Epsom salt is made of crystalized magnesium, sulfur and oxygen, not salt (sodium) as one may expect. It has many wonderful uses, but my favorites are listed below.
Epsom bath soak: Add 2 cups of Epsom salt to a warm bath and soak for 20 minutes to help relieve muscle sprains and tame tendonitis. Your body absorbs the magnesium through your skin, which helps to relax your muscles and improve your sleep.
Shower and foot scrub: A homemade Epsom scrub can provide a boost of magnesium and super soft skin. Mix 1 cup of Epsom salt with ¼ cup of almond oil and a few drops of your favorite essential oil. Store any left overs in an airtight container since it will keep for months at a time!
Facial exfoliation: Upgrade your favorite facial cleanser by adding a pinch of Epsom salt for weekly skin exfoliation.
Constipation relief: For occasional constipation, a teaspoon of Epsom salt dissolved in water can help clear the pipes. As always, check with your health care practitioner first.
Splinter removal: Soak in concentrated Epsom salt water solution to soften skin enough to easily pull out a splinter.
Bug bites: Dissolve a tablespoon of Epsom salt in to ½ cup of water. Spritz on itchy skin or apply a wet compress to help relieve itching.
Minor sunburn relief: Mix 1 tablespoon of Epsom salt with ½ cup of water and spritz on to minor sunburns to help take out some of the heat.
Tile + grout cleaner: Mix equal parts of liquid dish soap and Epsom salts to scrub tile and grout. If the grout is especially dirty, add a bit of ammonia to help. Rinse well for a streak free shine. To shine your floors, combine ½ cup of Epsom salt to a gallon of warm sudsy water. Add more salt if your floor tiles are especially dirty.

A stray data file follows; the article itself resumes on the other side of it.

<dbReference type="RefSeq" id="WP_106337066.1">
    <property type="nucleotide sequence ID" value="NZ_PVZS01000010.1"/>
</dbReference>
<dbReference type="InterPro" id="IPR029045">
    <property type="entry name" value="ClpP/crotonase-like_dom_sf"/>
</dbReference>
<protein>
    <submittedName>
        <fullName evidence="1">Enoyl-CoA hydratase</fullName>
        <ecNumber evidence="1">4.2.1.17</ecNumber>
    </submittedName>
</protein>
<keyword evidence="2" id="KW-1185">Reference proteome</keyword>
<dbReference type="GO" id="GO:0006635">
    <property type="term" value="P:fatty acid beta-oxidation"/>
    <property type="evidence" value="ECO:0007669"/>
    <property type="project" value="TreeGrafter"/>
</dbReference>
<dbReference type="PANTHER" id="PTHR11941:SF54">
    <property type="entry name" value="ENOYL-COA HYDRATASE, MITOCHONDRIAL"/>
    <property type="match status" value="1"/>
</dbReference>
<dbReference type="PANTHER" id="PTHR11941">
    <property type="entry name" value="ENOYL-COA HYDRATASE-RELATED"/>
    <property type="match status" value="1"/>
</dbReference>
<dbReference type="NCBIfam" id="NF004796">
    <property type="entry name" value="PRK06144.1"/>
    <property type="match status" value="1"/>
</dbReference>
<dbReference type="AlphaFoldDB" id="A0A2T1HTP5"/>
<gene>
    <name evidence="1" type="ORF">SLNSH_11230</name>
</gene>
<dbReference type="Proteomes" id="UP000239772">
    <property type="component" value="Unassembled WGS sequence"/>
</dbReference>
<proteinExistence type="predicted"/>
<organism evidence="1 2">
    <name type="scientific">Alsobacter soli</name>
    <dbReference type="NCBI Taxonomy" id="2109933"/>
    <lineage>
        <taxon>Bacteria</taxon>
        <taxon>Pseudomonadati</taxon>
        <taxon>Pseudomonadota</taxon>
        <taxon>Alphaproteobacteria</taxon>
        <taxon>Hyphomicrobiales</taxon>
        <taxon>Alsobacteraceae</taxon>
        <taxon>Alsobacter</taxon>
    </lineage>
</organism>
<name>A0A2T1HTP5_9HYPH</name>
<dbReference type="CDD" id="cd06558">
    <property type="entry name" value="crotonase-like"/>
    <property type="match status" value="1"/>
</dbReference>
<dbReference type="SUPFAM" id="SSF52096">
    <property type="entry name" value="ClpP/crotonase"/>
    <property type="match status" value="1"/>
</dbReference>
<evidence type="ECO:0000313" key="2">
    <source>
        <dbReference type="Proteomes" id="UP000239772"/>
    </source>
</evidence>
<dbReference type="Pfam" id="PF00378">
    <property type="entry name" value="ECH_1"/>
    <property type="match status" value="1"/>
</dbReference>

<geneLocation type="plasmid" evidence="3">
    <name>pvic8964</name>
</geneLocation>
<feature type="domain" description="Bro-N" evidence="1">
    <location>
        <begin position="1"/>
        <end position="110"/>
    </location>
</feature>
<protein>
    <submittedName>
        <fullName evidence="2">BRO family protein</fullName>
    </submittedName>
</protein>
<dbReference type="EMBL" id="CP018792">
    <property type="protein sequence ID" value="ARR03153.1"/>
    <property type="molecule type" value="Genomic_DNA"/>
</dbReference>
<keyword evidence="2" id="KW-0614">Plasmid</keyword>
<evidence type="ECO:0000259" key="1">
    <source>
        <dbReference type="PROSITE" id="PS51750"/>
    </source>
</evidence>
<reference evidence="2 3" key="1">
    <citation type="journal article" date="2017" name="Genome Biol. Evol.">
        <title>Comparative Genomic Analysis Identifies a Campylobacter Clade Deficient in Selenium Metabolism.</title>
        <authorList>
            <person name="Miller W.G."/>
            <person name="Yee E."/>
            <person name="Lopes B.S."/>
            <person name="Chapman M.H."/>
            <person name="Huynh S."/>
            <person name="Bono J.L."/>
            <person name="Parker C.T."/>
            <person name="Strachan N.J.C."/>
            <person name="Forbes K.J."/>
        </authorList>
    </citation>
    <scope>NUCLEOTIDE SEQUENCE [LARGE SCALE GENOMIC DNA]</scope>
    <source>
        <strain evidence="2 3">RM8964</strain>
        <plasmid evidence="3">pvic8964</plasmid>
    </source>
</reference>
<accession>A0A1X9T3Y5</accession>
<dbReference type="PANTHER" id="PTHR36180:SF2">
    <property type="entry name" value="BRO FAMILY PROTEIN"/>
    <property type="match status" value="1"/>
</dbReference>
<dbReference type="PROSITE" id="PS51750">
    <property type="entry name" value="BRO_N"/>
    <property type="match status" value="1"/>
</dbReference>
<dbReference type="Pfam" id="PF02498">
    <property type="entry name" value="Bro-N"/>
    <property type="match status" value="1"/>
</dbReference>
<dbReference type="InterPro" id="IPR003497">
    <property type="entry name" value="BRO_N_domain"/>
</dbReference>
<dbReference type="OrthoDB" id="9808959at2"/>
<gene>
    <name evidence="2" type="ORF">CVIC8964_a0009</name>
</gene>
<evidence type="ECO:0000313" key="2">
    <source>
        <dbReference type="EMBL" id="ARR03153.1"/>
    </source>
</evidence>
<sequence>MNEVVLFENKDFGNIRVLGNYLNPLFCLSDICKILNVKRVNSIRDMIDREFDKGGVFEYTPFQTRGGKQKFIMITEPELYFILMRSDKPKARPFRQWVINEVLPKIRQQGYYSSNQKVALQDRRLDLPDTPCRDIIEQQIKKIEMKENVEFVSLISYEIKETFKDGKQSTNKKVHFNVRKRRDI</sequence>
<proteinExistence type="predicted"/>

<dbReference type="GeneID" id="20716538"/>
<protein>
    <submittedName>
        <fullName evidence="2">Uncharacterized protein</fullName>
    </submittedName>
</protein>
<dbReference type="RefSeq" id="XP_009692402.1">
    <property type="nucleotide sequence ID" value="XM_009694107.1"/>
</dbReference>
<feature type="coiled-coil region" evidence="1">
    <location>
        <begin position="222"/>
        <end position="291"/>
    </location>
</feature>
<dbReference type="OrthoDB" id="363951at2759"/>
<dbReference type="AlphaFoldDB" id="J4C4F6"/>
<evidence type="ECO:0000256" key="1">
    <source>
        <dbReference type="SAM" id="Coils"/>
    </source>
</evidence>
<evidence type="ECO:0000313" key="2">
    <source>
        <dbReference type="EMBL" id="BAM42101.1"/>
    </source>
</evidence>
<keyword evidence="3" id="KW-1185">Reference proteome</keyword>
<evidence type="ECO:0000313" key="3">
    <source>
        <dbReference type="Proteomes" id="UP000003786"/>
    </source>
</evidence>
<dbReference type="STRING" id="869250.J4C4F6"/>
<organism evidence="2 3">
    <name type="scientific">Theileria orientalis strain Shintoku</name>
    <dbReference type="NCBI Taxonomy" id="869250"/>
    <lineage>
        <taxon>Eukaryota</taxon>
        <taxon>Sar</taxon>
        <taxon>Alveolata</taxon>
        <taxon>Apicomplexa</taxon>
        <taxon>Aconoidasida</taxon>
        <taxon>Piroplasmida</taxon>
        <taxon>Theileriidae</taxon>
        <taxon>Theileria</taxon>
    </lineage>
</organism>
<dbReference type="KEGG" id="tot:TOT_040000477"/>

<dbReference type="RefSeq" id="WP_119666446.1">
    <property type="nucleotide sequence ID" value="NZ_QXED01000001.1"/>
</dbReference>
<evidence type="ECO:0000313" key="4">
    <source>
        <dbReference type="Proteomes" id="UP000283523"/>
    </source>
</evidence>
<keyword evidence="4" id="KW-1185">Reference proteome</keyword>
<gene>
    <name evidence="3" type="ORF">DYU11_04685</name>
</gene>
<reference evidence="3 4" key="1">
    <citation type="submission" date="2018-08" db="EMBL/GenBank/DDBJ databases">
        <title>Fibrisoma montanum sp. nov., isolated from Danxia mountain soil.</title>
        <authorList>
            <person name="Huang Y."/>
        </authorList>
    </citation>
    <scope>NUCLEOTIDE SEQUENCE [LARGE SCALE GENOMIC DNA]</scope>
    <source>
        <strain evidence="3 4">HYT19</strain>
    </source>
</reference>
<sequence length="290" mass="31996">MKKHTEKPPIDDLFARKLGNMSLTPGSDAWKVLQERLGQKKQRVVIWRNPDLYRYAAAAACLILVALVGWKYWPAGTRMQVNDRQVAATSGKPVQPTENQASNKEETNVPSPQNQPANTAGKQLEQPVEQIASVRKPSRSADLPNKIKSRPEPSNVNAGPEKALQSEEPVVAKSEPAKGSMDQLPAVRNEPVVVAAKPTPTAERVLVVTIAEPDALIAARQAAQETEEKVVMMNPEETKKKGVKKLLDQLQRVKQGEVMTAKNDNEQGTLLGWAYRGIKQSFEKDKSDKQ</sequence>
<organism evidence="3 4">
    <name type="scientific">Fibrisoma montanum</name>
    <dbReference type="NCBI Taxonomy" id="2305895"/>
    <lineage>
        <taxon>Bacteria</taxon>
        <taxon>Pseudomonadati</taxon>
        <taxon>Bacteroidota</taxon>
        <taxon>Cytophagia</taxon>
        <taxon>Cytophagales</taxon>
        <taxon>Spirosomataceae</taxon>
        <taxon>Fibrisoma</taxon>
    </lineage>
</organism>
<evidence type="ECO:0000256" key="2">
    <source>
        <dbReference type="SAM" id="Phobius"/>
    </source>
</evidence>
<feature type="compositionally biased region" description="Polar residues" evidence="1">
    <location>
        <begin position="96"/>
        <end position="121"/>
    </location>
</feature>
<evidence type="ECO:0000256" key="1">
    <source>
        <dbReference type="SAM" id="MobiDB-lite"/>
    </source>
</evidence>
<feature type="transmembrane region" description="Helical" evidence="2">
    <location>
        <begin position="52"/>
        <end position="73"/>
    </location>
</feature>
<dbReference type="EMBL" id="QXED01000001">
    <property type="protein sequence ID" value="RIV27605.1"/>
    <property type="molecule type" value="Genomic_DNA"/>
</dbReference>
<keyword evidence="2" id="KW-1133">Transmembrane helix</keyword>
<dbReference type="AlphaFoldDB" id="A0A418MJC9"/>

Roses, tomatoes, and houseplants: Your plants love magnesium just as much as you do! Add a tablespoon of Epsom salt to the soil before planting tomatoes to boost growth. You can also help your houseplants grow by adding a couple tablespoons of Epsom to their water to keep them extra green. Epsom even helps roses bushes; sprinkle a tablespoon a week to the soil around the bush before watering for faster growth.
Dr. Susanna Satten, D.Ac, L.Ac. is a licensed acupuncturist in Philadelphia, Pennsylvania specializing in the treatment of emotions, chronic and acute pain, fertility, and women’s health. She loves sharing her passion for natural approaches to improving health through her online articles and at her acupuncture clinic on 17th Street near Rittenhouse Square. Call 215-469-1750 to schedule your appointment, or book online at www.susannasatten.com